SC: Factual error must NOT be basis of jailing people

In every criminal case, the accused is entitled to acquittal unless his guilt is shown beyond reasonable doubt. Proof beyond reasonable doubt does not mean such a degree of proof as, excluding possibility of error, produces absolute certainty. Only moral certainty is required, or that degree of proof which produces conviction in an unprejudiced mind.[1]

Reasonable doubt is not mere possible doubt; because everything relating to human affairs, and depending on moral evidence, is open to some possible or imaginary doubt. It is that state of the case which, after the entire comparison and consideration of all the evidence, leaves the minds of jurors in such a condition that they cannot say they feel an abiding conviction, to a moral certainty, of the truth of the charge. The burden of proof is upon the prosecutor. All the presumptions of law independent of evidence are in favor of innocence; and every person is presumed to be innocent until he is proved guilty. If upon such proof there is reasonable doubt remaining, the accused is entitled to the benefit of it by an acquittal. For it is not sufficient to establish a probability, though a strong one arising from the doctrine of chances, that the fact charged is more likely to be true than the contrary; but the evidence must establish the truth of the fact to a reasonable and moral certainty; a certainty that convinces and directs the understanding and satisfies the reason and judgment of those who are bound to act conscientiously upon it. This we take to be proof beyond reasonable doubt; because if the law, which mostly depends upon considerations of a moral nature, should go further than this, and require absolute certainty, it would exclude circumstantial evidence altogether.[2]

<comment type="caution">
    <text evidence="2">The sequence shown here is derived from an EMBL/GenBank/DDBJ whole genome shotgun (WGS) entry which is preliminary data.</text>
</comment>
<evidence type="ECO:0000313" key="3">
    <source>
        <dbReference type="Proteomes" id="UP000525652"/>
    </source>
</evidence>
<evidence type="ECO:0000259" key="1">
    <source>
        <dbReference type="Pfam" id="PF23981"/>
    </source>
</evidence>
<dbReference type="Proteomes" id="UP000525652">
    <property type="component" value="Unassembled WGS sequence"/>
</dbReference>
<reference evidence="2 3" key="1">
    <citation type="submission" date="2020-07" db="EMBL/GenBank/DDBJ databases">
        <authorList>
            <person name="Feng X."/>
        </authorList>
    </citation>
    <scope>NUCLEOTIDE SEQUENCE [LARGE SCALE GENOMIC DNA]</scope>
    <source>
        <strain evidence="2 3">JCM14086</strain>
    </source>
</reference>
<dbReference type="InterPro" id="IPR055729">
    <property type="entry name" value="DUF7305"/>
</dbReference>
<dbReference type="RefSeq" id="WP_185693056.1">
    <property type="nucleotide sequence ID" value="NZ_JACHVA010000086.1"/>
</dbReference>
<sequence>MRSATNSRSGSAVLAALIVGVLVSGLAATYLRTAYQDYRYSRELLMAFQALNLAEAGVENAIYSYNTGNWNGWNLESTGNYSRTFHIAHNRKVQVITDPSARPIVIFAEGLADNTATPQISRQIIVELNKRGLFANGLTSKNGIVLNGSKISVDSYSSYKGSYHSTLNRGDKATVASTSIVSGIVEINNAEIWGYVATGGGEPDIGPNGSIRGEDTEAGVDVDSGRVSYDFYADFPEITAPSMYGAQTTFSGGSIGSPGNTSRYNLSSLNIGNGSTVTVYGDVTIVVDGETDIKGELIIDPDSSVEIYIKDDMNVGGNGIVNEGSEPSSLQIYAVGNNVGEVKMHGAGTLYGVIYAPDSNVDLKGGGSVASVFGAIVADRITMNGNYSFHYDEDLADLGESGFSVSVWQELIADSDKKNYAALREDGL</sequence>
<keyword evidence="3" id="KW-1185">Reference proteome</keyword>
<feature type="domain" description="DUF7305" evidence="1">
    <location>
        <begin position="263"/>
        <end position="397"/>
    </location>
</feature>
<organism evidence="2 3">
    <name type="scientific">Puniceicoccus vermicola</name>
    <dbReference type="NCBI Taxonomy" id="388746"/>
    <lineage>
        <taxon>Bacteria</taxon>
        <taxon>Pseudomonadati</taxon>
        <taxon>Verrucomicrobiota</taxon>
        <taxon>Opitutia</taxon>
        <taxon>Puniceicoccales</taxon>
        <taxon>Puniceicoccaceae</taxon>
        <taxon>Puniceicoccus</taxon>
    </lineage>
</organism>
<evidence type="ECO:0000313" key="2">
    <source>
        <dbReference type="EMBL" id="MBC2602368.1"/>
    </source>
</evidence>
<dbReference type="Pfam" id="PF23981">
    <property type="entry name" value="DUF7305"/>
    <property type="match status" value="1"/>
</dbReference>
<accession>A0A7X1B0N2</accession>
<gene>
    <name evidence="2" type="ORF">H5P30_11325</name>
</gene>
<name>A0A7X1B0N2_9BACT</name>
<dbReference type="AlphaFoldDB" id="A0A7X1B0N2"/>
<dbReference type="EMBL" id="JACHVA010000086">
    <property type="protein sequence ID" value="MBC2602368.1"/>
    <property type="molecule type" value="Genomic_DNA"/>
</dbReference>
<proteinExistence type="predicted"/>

The requirement of establishing the guilt of the accused in every criminal proceeding beyond reasonable doubt has a long history that even pre-dates our Constitutions. As summed up by jurisprudence of American origin:
The requirement that guilt of a criminal charge be established by proof beyond a reasonable doubt dates at least from our early years as a Nation. The 'demand for a higher degree of persuasion in criminal cases was recurrently expressed from ancient times, (though) its crystallization into the formula 'beyond a reasonable doubt' seems to have occurred as late as 1798. It is now accepted in common law jurisdictions as the measure of persuasion by which the prosecution must convince the trier of all the essential elements of guilt.' C. McCormick, Evidence 321, pp. 681-682 (1954); see also 9 J. Wigmore, Evidence, 2497 (3d ed. 1 940). Although virtually unanimous adherence to the reasonable-doubt standard in common-law jurisdictions may not conclusively establish it as a requirement of due process, such adherence does 'reflect a profound judgment about the way in which law should be enforced and justice administered.' Duncan v. Louisiana, 391 U.S. 145, 155 , 1451 (1968).